Please use this identifier to cite or link to this item: http://hdl.handle.net/1893/2980
Appears in Collections:Aquaculture eTheses
Title: Marker-assisted selection in enhancing genetically male Nile tilapia (Oreochromis niloticus L.) production
Authors: Khan, Mohd Golam Quader
Supervisor(s): Penman, David J.
McAndrew, Brendan J.
Keywords: Marker-assisted selection, genetically male tilapia, Nile tilapia Oreochromis niloticus,
microsatellite markers, ambivalent alleles
Issue Date: 23-Feb-2011
Publisher: University of Stirling
Abstract: All-male fry are preferred to prevent uncontrolled reproduction before harvest in intensive Nile tilapia (Oreochromis niloticus) aquaculture. Males also grow faster than females. An alternative approach to direct hormonal masculinisation of tilapia fry is to produce fry that are genetically male. However, sex determination system in tilapia is fairly complex. Recent developments have resulted in a linkage map and genetic markers that can be used to analyse the sex determination system. To analyse the genetic sex determination mechanism and to develop marker-assisted selection in the Stirling Nile tilapia population, a fully inbred line of clonal females (XX) was verified using test crosses and DNA markers (mostly microsatellites) to use as a standard reference line in sex determination studies. A series of crosses were performed involving this line of females and a range of males. Three groups of crosses were selected (each group consisted of three families) from progeny sex ratio distributions, and designated as type ‘A’ (normal XY males x clonal XX females), type ‘B’ (putative YY males x clonal XX females) and type ‘C’ (unknown groups of males x clonal XX females), for sex linkage study. For type ‘A’, inheritance of DNA markers and phenotypic sex was investigated using screened markers from tilapia linkage group 1 (LG1) to confirm the LG1-associated pattern of inheritance of phenotypic sex and the structure of LG1. Screened markers from LG1, LG3 and LG23 were used to investigate the association of markers with sex in families of type ‘B’ and ‘C’. In addition, a genome-wide scan of markers from the other 21 LGs was performed to investigate any association between markers and sex, in only families of cross type ‘B’. LG1 associated pattern of inheritance of phenotypic sex was confirmed by genotype and QTL analyses in families of cross type ‘A’. Analyses of genotypes in families of type ‘B’ and ‘C’ showed strong association with LG1 markers but no association with LG3 and LG23 markers. Genome wide scan of markers from all other LGs did not show any significant association between any markers and the sex. The allelic inheritance of two tightly linked LG1 markers (UNH995 and UNH104) in families of type ‘B’ and ‘C’ identified polymorphism in the sex determining locus: one of the alleles was associated mostly with male offspring whereas another allele was associated with both progeny (mostly males in type ‘B’ families, and approximately equal numbers in type ‘C’ families). This knowledge was used to identify and separate supermales (‘YY’ males) that should sire higher proportions of male progeny, reared to become sexually mature for use as broodstock. Two of them were crossed with XX females (one clonal and one outbred) to observe the phenotypic expression of the strongest male-associated allele in progeny sex. The observations of 98% male (99 males out of 101 progeny) and 100% male (N=75) from these two crosses respectively, suggest that a marker-assisted selection (MAS) programme for genetically male Nile tilapia production could be practical. This study also suggests that the departures from the sex ratios predicted using a “simple” XX/XY model (i.e., YY x XX should give all-male progeny) were strongly associated with the XX/XY system, due to multiple alleles, rather than being associated with loci in other LGs (e.g., LG3, LG23). This study also tentatively names the allele(s) giving intermediate sex ratios as “ambivalent” and emphasizes that the presence and actions of such allele(s) at the same sex-determining locus could explain departures from predicted sex ratios observed in some earlier studies in Nile tilapia.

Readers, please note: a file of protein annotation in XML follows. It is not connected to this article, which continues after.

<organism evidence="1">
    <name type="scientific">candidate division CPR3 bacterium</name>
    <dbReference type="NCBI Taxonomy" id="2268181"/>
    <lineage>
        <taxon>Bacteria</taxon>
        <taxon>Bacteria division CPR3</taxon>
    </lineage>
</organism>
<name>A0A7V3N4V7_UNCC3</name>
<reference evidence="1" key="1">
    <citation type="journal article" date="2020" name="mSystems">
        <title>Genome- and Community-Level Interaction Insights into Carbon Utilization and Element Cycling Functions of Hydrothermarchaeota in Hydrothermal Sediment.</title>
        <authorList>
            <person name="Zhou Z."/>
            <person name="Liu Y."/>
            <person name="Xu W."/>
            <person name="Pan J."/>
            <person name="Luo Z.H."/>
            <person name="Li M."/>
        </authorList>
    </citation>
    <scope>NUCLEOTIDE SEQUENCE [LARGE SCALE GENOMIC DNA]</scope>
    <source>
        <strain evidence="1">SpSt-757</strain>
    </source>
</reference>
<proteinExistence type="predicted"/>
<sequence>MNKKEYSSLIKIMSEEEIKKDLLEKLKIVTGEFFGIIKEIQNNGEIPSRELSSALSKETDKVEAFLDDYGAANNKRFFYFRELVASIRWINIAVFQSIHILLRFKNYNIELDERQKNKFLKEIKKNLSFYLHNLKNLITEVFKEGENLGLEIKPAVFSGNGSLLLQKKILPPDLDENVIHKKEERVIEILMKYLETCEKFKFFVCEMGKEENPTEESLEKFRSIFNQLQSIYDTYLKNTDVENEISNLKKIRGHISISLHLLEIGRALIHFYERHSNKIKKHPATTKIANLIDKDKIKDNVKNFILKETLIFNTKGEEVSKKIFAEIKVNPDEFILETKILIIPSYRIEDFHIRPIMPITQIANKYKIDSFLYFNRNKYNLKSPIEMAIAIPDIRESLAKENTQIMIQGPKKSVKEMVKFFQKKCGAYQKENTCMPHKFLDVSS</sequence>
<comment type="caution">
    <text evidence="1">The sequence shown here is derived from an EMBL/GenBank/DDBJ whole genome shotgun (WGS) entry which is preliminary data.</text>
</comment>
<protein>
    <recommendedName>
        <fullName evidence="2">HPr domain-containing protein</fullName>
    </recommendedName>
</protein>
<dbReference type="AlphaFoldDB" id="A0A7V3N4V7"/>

Type: Thesis or Dissertation
URI: http://hdl.handle.net/1893/2980
Affiliation: School of Natural Sciences
Aquaculture

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